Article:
Joanna Coffey never felt completely quite right about the job offer, but she resigned from her former job to take it. She’s now out of work and wants others to learn from her experience.

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Joanna Coffey never felt completely quite right about the job offer, but she resigned from her former job to take it.

She’s now out of work and wants others to learn from her experience.

Coffey had posted her résumé on three major job boards. She doesn’t know where the supposed job recruiter saw it, but she was happy when she heard in late June that a shipping company wanted to hire her for its soon-to-open operations in Kansas City, Mo.

Looking back, there were red flags.

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But as job hunters know, it’s nice when a job offer appears in hand. So Coffey overlooked a discrepancy between the company’s website address and the spelling of its name in the email she received.

“I tried to stay openminded even when I could hardly understand the person on the phone,” Coffey says. “She had a strong Asian accent, which is neither here nor there, but the company supposedly was moving into the Kansas City area from Europe.”

Likewise, she didn’t question the “Jane Doe” sort of names used by the company’s representatives. And she thought it was unprofessional, but she didn’t get too worried when the representatives answered the phone with “Hello” — no name or corporate identity given.

Personal data divulged

Still, the recruiter gave Coffey the address of the Kansas City warehouse that was soon to be in operation. She drove to check it out and saw a reputable-looking building with a “for lease” sign on it.

Yes, she’s kicking herself now. She completed the application process. The recruiter now has her Social Security number and other personal information about her. And she doesn’t have the job she pursued, nor does she have the one she quit.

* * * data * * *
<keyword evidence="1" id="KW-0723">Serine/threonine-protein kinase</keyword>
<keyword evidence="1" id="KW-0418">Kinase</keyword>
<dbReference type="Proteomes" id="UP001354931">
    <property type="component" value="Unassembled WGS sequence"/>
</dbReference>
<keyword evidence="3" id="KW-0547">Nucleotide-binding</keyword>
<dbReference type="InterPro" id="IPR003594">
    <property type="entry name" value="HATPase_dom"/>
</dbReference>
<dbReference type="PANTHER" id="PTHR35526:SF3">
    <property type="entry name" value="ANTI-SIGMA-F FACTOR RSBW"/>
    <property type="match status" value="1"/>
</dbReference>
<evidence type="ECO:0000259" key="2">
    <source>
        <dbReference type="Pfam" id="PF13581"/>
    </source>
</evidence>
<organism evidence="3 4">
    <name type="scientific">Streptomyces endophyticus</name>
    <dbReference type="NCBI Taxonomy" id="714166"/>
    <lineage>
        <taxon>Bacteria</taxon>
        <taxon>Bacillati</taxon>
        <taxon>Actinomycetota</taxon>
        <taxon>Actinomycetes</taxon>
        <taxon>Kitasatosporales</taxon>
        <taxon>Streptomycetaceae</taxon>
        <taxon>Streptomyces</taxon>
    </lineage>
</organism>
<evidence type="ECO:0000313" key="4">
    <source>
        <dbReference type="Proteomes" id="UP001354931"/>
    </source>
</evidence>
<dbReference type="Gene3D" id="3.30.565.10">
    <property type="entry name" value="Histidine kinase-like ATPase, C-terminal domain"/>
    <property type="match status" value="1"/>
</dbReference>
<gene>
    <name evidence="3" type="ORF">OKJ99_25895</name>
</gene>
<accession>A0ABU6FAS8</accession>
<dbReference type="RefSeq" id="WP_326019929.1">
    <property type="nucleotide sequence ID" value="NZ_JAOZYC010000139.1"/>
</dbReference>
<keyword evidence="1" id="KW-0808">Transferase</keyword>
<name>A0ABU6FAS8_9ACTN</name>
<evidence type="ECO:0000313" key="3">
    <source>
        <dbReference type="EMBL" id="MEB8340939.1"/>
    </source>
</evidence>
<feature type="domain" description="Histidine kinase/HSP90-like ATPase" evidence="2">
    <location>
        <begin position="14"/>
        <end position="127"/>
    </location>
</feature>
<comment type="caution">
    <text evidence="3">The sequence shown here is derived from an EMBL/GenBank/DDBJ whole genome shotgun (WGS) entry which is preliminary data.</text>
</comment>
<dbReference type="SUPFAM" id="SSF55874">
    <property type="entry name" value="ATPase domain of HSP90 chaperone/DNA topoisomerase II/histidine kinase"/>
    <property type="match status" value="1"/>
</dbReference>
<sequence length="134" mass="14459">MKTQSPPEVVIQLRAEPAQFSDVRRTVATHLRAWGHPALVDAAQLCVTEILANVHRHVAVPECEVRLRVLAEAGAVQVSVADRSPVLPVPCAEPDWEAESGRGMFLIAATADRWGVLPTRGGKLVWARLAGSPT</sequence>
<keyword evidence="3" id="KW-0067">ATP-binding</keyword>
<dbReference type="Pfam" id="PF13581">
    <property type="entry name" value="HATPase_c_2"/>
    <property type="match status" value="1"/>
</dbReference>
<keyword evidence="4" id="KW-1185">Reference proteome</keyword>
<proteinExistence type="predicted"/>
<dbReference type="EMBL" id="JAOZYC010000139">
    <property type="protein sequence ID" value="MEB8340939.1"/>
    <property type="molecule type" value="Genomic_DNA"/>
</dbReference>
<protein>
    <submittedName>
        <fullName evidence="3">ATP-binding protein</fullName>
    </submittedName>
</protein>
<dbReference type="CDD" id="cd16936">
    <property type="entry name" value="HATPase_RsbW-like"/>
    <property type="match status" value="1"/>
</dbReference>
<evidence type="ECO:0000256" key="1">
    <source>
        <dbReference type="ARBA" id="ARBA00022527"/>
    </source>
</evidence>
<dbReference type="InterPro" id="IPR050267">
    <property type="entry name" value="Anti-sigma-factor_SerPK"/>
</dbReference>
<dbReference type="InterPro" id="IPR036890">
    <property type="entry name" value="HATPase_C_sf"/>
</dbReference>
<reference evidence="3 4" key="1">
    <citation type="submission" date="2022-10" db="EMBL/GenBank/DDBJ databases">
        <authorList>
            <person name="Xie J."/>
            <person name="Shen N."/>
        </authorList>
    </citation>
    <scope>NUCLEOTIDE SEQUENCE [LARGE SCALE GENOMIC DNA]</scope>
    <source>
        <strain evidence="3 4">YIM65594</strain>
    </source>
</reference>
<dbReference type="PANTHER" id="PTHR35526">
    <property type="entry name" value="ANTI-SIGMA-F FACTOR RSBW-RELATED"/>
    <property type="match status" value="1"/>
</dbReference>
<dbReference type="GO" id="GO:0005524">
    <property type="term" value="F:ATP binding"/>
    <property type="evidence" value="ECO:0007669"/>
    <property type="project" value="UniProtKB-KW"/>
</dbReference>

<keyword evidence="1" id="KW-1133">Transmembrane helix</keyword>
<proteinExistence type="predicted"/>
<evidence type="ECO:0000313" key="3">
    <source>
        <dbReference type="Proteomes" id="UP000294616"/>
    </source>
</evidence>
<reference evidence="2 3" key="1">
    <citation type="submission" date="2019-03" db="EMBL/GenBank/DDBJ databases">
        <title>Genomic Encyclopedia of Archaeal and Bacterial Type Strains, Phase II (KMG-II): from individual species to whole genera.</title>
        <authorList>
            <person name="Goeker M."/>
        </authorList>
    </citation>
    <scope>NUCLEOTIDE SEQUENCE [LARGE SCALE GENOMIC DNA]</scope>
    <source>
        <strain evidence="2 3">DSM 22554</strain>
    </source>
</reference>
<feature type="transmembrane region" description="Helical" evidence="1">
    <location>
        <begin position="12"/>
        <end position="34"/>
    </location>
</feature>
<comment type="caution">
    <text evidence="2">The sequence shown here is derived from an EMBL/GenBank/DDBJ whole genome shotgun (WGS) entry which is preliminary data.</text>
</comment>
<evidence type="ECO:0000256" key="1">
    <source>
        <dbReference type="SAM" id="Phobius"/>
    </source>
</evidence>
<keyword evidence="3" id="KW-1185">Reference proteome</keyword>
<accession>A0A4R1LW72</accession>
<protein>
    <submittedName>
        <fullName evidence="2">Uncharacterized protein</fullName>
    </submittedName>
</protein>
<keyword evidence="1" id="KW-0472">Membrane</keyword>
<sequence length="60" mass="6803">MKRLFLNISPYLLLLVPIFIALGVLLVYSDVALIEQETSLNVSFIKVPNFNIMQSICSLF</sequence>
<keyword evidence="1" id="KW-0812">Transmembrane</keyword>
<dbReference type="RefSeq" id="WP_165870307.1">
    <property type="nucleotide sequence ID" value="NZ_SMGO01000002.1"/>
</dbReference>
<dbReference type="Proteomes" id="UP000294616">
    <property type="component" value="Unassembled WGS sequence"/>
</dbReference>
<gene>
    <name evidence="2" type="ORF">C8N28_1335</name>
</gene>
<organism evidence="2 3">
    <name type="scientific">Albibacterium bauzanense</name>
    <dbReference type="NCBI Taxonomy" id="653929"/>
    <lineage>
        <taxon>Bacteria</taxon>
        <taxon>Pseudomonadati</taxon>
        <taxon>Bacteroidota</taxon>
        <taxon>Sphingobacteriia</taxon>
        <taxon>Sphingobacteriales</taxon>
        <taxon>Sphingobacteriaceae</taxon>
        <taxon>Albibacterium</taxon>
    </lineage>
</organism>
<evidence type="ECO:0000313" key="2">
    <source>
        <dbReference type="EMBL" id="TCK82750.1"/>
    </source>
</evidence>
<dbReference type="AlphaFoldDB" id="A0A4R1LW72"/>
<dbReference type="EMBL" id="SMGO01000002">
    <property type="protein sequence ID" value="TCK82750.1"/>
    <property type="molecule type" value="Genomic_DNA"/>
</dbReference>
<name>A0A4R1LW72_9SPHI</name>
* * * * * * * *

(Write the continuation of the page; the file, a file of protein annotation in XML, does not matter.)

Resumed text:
The “hirer” asked her to start work in three days. Coffey asked for two weeks to give notice to her then-current employer. (Unfortunately, her former employer has a policy of not allowing people to rescind their quit notices.)

Perhaps because Coffey didn’t immediately get sucked into the reshipping scheme — an illegal practice involving an unsuspecting victim receiving stolen goods to repackage and ship overseas — proposed for the new job, the offer vanished into thin air. Despite repeated attempts, she’s been unable to get any response from the recruiters since early July.

Preventative measures
Coffey has, of course, reported the emails, the website, the phone numbers and the names to the Federal Trade Commission, to the attorney general, to the credit reporting agencies. And now she waits to see whether her identity is stolen or anything else bad happens.

The lessons to other job hunters start with always being hyper vigilant if a recruiter calls you with a vague or unusual offer. The kind of reshipping job proposed to Coffey is a known scam.

Research the recruiters’ website, addresses and phone numbers. If a work site address is given, check it out; many scams are tied to vacant buildings.

Look for their names online. Do they show up online in consumer complaint forums? Visit the FTC’s 10 Ways to Avoid Fraud page to learn more about (or report) suspected scams.

Don’t go for a job that asks you for money or to do work “to see if they can trust you.” And don’t quit your current job yet.